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The NEJM reports the results of a one year trial wherein ustekinumab (UST) was shown to be effective at inducing and maintaining remission in patients with moderate-to-severe ulcerative colitis. Ustekinumab, currently approved for use in psoriasis, psoriatic arthritis and Crohn's disease, is a monoclonal antibody against the p40 subunit of interleukin-12 and interleukin-23.
The study included 961 patients with moderate-to-severe ulcerative colitis who received intravenous placebo (PBO) or UST as 8-week induction therapy and 44-week maintenance therapy in patients. The primary end point was clinical remission (defined as a total score of ≤2 on the Mayo scale).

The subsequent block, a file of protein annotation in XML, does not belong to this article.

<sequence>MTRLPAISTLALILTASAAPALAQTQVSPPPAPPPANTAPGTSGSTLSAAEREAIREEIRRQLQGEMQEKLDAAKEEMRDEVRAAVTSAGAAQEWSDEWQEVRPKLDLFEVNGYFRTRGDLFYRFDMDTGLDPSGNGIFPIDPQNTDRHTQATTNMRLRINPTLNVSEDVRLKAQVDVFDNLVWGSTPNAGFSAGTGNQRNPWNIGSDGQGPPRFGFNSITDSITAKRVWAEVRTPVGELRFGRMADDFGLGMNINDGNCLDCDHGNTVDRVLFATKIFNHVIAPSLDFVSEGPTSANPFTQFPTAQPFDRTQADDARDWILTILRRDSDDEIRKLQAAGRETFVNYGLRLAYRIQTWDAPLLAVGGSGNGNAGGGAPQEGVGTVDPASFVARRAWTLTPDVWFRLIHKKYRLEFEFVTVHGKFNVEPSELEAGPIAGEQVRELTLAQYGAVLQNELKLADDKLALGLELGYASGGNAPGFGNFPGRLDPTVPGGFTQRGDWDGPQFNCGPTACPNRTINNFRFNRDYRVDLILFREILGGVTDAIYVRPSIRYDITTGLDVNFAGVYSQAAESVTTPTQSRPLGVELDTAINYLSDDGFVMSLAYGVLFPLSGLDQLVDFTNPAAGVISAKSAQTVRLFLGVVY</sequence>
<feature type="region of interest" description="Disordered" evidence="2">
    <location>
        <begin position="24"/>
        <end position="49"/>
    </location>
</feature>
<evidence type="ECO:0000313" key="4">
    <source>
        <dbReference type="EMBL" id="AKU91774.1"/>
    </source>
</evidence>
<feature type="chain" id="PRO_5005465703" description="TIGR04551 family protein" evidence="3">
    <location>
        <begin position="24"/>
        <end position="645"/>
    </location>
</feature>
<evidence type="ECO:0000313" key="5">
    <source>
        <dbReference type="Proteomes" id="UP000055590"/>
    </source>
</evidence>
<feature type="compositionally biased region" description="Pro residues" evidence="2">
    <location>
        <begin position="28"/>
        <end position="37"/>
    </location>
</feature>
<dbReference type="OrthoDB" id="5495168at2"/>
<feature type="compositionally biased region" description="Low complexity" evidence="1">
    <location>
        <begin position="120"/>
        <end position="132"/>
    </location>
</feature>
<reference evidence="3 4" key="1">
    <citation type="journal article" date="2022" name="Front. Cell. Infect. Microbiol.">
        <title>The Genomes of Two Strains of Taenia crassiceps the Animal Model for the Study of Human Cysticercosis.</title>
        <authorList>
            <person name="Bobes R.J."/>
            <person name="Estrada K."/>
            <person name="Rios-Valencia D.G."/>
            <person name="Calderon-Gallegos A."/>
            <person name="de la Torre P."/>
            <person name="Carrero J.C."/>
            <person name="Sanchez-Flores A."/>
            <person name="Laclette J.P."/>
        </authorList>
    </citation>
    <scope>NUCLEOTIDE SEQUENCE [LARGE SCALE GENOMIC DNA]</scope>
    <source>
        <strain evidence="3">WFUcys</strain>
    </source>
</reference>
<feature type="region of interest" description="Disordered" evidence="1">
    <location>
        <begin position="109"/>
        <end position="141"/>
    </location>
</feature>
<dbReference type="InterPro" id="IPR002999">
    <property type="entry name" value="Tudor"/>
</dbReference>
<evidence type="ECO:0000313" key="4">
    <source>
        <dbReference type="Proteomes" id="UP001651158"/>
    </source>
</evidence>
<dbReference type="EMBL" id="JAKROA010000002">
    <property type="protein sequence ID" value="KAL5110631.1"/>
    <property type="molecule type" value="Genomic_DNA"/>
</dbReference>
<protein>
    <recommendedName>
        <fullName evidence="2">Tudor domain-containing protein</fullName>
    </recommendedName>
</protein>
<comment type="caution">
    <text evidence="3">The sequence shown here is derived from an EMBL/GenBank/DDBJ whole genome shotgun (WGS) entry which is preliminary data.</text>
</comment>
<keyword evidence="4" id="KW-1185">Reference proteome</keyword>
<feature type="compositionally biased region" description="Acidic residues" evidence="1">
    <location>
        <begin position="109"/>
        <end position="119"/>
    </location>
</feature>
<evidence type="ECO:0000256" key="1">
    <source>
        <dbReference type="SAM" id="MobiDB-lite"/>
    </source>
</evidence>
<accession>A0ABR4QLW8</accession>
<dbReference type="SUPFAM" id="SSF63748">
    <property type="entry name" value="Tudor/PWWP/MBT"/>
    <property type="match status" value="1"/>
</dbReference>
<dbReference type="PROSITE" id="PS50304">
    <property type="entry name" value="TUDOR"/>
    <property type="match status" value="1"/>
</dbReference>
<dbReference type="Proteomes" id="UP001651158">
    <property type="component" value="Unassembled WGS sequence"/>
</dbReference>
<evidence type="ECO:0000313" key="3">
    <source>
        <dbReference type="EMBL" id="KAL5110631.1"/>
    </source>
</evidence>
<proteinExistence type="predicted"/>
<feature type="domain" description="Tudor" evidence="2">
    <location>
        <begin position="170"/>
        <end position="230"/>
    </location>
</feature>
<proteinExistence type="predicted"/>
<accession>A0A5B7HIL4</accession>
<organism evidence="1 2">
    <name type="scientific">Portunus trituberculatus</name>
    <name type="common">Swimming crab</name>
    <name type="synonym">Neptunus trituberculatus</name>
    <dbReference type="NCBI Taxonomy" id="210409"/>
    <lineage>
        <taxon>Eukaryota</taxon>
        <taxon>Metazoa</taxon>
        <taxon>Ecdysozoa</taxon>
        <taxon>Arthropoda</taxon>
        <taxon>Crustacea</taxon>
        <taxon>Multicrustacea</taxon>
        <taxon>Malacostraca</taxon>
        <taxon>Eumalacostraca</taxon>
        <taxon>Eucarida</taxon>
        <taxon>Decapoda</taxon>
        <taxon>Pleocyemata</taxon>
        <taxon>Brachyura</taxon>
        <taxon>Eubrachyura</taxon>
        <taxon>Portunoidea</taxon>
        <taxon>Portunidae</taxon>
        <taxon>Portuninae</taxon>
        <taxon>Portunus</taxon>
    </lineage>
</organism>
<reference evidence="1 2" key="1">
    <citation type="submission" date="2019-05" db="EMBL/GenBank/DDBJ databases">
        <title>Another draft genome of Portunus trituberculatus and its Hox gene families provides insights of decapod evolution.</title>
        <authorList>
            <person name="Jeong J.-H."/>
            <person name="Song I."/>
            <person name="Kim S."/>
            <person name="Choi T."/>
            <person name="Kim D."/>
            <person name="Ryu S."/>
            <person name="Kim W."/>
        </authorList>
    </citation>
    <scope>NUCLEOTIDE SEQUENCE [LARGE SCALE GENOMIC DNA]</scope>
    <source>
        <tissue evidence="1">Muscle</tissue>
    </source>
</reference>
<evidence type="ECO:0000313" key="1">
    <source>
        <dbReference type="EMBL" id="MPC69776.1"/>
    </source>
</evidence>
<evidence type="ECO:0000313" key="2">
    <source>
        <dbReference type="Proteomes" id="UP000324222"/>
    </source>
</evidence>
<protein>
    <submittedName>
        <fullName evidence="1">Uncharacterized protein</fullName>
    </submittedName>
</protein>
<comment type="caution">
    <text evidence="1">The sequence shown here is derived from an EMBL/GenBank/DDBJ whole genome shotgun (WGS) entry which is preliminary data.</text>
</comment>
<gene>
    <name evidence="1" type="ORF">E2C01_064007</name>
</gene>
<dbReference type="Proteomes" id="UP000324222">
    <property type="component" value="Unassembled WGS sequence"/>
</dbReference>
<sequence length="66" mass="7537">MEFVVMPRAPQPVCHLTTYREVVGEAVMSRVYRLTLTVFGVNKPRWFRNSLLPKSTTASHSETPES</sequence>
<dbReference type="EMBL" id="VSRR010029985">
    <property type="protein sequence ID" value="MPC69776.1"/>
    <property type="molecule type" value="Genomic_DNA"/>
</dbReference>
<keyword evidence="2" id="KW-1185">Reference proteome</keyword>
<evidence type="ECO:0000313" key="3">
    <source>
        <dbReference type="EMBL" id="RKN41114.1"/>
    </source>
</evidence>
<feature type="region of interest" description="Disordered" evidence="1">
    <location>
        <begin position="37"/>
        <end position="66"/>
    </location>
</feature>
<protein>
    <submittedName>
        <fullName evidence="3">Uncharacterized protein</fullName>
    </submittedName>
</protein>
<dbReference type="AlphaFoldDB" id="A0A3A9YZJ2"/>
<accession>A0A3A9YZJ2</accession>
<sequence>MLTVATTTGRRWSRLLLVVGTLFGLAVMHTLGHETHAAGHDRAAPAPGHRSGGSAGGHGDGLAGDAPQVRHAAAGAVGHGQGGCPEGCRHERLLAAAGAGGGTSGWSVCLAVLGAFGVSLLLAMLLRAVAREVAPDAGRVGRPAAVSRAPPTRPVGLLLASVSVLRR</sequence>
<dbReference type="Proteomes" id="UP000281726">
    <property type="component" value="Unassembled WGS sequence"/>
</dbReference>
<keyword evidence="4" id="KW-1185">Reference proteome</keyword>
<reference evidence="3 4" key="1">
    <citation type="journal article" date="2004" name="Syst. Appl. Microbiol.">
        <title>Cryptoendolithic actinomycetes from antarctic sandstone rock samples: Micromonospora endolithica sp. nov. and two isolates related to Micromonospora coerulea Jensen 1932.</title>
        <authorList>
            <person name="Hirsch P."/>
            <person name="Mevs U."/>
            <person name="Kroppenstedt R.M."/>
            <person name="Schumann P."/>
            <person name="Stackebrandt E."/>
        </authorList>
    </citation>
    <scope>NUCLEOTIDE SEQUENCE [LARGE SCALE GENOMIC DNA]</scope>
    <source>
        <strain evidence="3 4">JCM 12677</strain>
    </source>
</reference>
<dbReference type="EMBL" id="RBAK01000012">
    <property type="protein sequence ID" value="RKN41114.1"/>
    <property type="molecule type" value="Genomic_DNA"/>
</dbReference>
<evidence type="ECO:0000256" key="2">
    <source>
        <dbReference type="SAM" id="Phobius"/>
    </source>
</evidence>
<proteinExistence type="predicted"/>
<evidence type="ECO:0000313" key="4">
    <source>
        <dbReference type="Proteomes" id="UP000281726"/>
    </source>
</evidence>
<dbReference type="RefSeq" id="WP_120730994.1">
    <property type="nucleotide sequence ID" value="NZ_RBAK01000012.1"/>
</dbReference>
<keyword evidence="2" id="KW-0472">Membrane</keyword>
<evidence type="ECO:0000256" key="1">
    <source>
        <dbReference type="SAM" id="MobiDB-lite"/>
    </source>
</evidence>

At the end of 8 weeks, clinical remission was significantly higher with ustekinumab 130 mg (15.6%) or 6 mg/kg (15.5%) than that placebo (5.3%) (P<0.001).
Responders to induction therapy also had higher clinical remission rates at week 44 with 90 mg subcutaneous UST (q 12 wks) (38.4%) or every 8 weeks (43.8%) than among those assigned to placebo (24.0%) (P=0.002 and P<0.001, respectively).
Serious adverse events were similar between UST and PBO. At one year there were two deaths and cancers in the 825 UST treated patients compared to no deaths and one cancer for the 319 patients on PBO.